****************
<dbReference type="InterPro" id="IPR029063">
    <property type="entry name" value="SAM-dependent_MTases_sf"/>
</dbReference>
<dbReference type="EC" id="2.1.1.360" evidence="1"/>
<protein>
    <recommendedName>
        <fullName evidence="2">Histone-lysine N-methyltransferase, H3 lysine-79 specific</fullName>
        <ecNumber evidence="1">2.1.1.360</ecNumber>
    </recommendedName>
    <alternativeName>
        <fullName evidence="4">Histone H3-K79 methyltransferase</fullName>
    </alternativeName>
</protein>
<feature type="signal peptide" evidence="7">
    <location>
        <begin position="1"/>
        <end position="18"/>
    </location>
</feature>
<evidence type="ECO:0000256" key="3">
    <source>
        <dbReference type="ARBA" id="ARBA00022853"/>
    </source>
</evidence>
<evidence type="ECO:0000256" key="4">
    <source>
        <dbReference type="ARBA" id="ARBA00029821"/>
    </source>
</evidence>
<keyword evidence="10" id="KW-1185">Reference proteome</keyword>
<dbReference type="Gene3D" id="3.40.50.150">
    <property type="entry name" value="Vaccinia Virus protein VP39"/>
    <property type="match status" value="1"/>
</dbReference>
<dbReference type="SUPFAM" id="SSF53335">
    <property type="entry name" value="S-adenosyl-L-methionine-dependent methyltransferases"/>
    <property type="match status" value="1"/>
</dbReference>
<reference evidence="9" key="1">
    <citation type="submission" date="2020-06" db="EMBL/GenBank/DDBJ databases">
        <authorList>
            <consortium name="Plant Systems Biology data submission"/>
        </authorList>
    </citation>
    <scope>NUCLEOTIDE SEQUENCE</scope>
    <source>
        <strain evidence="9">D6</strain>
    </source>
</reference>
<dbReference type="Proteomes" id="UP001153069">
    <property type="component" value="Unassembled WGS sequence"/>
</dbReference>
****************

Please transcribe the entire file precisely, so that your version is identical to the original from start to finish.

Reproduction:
<dbReference type="InterPro" id="IPR029063">
    <property type="entry name" value="SAM-dependent_MTases_sf"/>
</dbReference>
<dbReference type="EC" id="2.1.1.360" evidence="1"/>
<protein>
    <recommendedName>
        <fullName evidence="2">Histone-lysine N-methyltransferase, H3 lysine-79 specific</fullName>
        <ecNumber evidence="1">2.1.1.360</ecNumber>
    </recommendedName>
    <alternativeName>
        <fullName evidence="4">Histone H3-K79 methyltransferase</fullName>
    </alternativeName>
</protein>
<feature type="signal peptide" evidence="7">
    <location>
        <begin position="1"/>
        <end position="18"/>
    </location>
</feature>
<evidence type="ECO:0000256" key="3">
    <source>
        <dbReference type="ARBA" id="ARBA00022853"/>
    </source>
</evidence>
<evidence type="ECO:0000256" key="4">
    <source>
        <dbReference type="ARBA" id="ARBA00029821"/>
    </source>
</evidence>
<keyword evidence="10" id="KW-1185">Reference proteome</keyword>
<dbReference type="Gene3D" id="3.40.50.150">
    <property type="entry name" value="Vaccinia Virus protein VP39"/>
    <property type="match status" value="1"/>
</dbReference>
<dbReference type="SUPFAM" id="SSF53335">
    <property type="entry name" value="S-adenosyl-L-methionine-dependent methyltransferases"/>
    <property type="match status" value="1"/>
</dbReference>
<reference evidence="9" key="1">
    <citation type="submission" date="2020-06" db="EMBL/GenBank/DDBJ databases">
        <authorList>
            <consortium name="Plant Systems Biology data submission"/>
        </authorList>
    </citation>
    <scope>NUCLEOTIDE SEQUENCE</scope>
    <source>
        <strain evidence="9">D6</strain>
    </source>
</reference>
<dbReference type="Proteomes" id="UP001153069">
    <property type="component" value="Unassembled WGS sequence"/>
</dbReference>